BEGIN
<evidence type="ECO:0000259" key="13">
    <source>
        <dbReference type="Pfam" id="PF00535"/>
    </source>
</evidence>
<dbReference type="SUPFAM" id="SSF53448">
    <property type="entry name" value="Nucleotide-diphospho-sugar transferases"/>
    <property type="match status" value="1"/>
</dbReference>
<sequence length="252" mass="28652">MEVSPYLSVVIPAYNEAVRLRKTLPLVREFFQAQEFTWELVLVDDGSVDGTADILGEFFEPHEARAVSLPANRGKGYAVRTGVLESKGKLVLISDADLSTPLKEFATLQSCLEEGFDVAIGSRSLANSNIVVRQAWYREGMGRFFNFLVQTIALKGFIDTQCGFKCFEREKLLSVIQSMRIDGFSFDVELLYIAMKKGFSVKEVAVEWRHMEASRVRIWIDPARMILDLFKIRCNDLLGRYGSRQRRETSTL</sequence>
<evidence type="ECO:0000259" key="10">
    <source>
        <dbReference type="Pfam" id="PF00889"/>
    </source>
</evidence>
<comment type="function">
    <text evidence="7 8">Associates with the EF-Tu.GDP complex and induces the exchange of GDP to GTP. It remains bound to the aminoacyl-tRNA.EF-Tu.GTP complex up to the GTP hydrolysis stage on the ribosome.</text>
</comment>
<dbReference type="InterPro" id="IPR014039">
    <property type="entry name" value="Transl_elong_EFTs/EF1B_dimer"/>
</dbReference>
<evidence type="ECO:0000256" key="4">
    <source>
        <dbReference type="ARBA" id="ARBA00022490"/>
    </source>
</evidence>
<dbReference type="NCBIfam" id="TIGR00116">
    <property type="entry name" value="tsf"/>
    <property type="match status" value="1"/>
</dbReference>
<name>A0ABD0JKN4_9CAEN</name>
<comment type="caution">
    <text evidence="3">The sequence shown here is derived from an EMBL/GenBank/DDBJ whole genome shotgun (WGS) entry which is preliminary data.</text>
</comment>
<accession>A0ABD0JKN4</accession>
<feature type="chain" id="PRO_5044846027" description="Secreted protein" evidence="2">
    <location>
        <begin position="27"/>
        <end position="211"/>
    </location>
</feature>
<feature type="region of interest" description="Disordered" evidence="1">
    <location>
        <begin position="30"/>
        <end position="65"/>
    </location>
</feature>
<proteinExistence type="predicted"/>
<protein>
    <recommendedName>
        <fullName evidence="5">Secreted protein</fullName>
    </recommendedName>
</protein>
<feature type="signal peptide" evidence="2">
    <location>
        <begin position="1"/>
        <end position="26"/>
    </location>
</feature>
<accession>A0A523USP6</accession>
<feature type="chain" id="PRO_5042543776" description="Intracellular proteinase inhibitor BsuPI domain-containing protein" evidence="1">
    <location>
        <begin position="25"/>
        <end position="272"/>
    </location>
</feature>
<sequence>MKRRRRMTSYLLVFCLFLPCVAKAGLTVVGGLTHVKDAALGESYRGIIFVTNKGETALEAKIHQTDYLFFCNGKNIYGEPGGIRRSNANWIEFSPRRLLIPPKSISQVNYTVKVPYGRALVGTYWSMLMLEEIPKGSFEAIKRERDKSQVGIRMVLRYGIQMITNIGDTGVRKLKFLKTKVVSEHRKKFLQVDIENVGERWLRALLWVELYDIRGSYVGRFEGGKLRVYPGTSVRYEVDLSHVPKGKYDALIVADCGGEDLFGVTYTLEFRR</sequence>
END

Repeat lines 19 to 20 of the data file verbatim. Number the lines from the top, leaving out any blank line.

<dbReference type="InterPro" id="IPR014039">
    <property type="entry name" value="Transl_elong_EFTs/EF1B_dimer"/>